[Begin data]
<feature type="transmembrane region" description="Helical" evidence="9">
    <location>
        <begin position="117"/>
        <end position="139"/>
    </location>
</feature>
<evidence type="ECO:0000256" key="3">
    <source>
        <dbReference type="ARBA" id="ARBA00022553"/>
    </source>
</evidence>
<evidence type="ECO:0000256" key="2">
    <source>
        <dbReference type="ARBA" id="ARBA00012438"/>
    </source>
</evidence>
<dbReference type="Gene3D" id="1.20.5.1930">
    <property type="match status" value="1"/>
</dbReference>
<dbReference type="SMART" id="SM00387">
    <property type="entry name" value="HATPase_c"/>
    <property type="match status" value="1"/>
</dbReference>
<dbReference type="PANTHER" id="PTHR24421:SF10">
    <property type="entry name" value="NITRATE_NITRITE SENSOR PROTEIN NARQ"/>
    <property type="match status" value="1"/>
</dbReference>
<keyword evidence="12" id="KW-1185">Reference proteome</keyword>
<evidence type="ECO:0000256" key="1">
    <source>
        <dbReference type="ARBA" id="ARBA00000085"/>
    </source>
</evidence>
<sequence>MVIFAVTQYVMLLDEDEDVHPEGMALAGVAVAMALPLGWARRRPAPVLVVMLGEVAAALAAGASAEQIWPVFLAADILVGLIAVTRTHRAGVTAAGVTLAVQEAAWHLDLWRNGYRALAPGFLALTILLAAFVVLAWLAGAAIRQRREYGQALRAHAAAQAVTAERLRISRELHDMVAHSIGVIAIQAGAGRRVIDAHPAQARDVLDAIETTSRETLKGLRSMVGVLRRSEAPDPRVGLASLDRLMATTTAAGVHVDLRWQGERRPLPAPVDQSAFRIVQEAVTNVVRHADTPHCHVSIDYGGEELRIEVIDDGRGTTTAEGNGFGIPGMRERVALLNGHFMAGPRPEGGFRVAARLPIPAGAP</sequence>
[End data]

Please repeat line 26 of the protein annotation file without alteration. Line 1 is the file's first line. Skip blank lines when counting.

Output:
    <property type="match status" value="1"/>